Generators deny California charges; ISO in Stage 2 alert

With the California Independent System Operator operating under its 31st Stage 2 electricity emergency called just after midnight Thursday, state regulators said they would reconsider calls by California utilities to lift a rate freeze that is edging them toward insolvency. Southern Energy and Dynegy denied withholding power from the California market. Calif. Gov. Gray Davis Wednesday alleged certain out-of-state generators declined to sell power in the state out of fear they might not be paid.


With the California Independent System Operator operating under its 31st Stage 2 electricity emergency declared just after midnight Thursday, state regulators said they would reconsider calls by California utilities to lift a rate freeze that is edging them toward insolvency.

Meanwhile, Southern Energy Inc. and Dynegy Inc. denied withholding power from the California market. Calif. Gov. Gray Davis Wednesday alleged certain out-of-state generators declined to sell power in the state out of fear they might not be paid.

Wednesday US Energy Sec. Bill Richardson said he would require power plant owners who were alleged to be withholding power from the market to sell electricity to the California ISO at a price to be determined by the Energy Department.

Generators responded quickly. In a statement, Dynegy said it was "inadvertently" included on a list of generators unwilling to sell electricity.

"We have been and will continue to produce every megawatt of electricity that the California Independent System Operator has asked us to produce," the company said, noting it has accelerated scheduled maintenance to generate more power to meet the state's needs.

Southern "will do everything we can to help keep the power flowing in California during this critical time, as we have intended to do all along,'' Randy Harrison, chief executive officer of Southern Energy's US West Region said in a statement. ``We also have been assured by Terry Winter, president and CEO of the California ISO, that our inclusion on such a list was a mistake.''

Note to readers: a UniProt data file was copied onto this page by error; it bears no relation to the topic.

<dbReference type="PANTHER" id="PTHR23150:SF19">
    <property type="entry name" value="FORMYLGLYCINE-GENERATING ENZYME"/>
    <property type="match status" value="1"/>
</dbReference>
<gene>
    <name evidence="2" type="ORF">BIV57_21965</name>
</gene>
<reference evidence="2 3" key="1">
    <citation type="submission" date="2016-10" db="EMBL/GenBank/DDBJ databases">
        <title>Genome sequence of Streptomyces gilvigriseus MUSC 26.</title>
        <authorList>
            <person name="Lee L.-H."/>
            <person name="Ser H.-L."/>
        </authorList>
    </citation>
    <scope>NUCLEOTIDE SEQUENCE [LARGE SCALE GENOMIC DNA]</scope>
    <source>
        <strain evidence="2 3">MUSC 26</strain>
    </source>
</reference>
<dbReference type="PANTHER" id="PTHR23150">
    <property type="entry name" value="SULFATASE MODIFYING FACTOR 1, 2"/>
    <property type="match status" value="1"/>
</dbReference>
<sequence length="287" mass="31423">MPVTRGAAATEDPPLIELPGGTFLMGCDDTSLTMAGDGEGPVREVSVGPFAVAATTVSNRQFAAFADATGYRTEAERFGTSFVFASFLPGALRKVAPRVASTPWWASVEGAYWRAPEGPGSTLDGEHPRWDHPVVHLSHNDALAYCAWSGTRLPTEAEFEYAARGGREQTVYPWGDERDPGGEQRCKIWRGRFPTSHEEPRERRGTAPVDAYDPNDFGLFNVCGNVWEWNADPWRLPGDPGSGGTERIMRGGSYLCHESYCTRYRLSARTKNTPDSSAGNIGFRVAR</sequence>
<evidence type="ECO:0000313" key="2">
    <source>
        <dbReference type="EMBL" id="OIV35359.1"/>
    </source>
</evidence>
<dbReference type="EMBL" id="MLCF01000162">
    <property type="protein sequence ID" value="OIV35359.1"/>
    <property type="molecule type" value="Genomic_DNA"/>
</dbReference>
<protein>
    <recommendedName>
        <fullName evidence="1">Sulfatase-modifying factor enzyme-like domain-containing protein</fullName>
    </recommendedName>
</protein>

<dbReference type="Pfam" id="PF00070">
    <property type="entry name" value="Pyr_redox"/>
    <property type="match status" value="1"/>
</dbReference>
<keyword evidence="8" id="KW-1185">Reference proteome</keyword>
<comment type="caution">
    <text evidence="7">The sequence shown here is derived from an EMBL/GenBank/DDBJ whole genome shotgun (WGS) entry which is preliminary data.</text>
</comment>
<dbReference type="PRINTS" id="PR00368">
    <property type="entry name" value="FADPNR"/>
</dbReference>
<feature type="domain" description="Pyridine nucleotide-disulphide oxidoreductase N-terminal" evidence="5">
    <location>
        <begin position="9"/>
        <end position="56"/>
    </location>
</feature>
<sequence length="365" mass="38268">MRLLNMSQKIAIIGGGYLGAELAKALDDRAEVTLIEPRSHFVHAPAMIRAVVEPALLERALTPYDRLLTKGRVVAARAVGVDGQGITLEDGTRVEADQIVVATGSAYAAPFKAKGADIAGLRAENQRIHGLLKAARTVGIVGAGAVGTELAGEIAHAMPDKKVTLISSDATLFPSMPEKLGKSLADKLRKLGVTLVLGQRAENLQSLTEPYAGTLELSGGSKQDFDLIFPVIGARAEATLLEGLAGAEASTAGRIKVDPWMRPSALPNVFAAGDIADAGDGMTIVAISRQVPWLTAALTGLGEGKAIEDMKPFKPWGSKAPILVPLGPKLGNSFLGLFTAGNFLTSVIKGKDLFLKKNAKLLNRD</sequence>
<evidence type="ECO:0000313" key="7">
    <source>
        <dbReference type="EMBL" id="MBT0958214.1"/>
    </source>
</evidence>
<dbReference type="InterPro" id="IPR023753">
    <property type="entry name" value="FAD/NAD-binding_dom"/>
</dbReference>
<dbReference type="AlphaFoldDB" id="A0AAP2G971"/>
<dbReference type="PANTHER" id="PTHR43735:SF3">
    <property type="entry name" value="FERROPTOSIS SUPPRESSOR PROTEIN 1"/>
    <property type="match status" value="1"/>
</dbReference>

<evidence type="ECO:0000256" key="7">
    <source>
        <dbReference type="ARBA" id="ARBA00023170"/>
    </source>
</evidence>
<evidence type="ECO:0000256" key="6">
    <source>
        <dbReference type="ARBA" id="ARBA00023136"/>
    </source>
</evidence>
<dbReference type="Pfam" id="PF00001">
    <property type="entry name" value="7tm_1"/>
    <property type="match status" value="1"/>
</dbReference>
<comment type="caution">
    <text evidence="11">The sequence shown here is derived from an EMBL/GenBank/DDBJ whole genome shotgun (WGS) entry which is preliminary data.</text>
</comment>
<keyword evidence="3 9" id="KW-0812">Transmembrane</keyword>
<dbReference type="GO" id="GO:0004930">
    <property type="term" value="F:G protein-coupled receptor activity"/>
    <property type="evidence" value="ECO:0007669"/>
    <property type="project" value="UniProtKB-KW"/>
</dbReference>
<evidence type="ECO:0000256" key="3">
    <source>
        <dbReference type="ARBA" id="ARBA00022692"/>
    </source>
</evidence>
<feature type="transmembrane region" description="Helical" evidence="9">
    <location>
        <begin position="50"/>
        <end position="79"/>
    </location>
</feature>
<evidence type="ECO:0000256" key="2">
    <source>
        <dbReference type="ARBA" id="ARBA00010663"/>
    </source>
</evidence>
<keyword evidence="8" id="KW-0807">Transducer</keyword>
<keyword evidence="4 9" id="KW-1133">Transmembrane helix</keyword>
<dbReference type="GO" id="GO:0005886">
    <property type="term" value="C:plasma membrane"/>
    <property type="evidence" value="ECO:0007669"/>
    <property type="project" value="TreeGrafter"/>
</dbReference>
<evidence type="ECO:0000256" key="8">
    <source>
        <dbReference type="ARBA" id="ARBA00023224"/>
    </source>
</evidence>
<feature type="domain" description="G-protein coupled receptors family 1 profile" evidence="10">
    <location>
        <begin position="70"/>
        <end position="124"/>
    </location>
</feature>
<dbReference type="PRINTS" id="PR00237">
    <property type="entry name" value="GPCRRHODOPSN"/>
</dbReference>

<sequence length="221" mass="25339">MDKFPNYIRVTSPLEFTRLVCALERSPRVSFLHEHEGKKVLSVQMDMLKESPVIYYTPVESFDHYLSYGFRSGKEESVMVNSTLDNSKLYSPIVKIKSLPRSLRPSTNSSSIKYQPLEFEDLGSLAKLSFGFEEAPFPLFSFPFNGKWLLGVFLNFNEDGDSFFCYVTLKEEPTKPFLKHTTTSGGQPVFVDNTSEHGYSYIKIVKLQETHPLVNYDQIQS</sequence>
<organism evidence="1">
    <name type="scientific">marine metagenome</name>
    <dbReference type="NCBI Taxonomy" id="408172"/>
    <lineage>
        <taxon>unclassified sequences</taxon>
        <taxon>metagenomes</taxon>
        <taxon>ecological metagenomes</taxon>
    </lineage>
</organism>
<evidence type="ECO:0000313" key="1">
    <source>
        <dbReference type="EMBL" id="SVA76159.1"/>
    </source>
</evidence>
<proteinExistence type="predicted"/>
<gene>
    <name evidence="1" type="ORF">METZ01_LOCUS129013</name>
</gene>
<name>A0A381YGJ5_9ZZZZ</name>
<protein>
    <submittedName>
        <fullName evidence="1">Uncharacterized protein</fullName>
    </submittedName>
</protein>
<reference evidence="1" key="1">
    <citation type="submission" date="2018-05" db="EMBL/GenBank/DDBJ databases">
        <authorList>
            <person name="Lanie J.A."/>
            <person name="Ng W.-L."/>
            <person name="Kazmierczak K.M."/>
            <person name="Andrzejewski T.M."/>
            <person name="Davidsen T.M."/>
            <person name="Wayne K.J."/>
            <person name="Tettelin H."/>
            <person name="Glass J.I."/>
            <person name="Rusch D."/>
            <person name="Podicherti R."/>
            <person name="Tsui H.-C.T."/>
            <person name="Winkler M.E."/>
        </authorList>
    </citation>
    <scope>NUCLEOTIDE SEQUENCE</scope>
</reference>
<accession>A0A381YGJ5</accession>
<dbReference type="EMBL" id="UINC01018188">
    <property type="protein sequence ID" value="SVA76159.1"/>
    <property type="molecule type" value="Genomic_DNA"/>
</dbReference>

Puget Sound Energy, which also appeared on the list, has been in and out of the wholesale market throughout the fourth quarter, a decision that is made on a daily basis, said Grant Ringel, spokesman, depending on the company's own needs.

He said the company has received no specific instructions from Energy Sec. Richardson on "actions he and the department intend to take. We really have to plan ahead in Pacific Northwest when the toughest part of the winter hits here." With supplies also tight in the Northwest, water resources have to be managed very carefully, he explained.

PG&E Corp. Pres. Robert D. Glynn Jr. said the company is gratified Gov. Gray Davis and US Sen. Dianne Feinstein underscored the "irreplaceable" role California's utilities have in powering the state's economy in discussions with Richardson.

In other response to the continuing crisis:

� Taking note of the utilities' precarious financial conditon, California Public Utilities Commission (PUC) Pres. Loretta Lynch said the PUC would reconsider requests by Pacific Gas and Electric Co, a unit of PG&E Corp., and Southern California Edison Co., a unit of Edison International, to address a rate freeze under which utilities buy power at wholesale prices and sell to their customers at a loss. At its Dec. 8 meeting, the PUC refused to lift the freeze, claiming it was premature. Together PG&E and Edison have racked up losses of $7.2 billion.

� Gray and Feinstein urged the Federal Energy Regulatory Commission to impose a region-wide price cap on wholesale electricity prices and to mandate "reasonable" long-term contracts between privately owned electricity generators and utilities. In calling for a regional price cap, they said California is having trouble attracting electricity because energy producers are receiving much higher rates for their energy in nearby states without caps.

� Edison International Chairman John E. Bryson called for reregulation of the California electric markets, noting it sold power from the plants it previously owned at an average of $31/Mw-hr during previous Decembers. He said Southern California Edison paid more than $1,000/Mw-hr Wednesay, more than can be defended on the basis of increased costs of production. As a result, since May 2000, he said, Edison has paid more than $3.5 billion above current PUC-established rates and is having to borrow money as unsustainable rates to pay for wholesale power.

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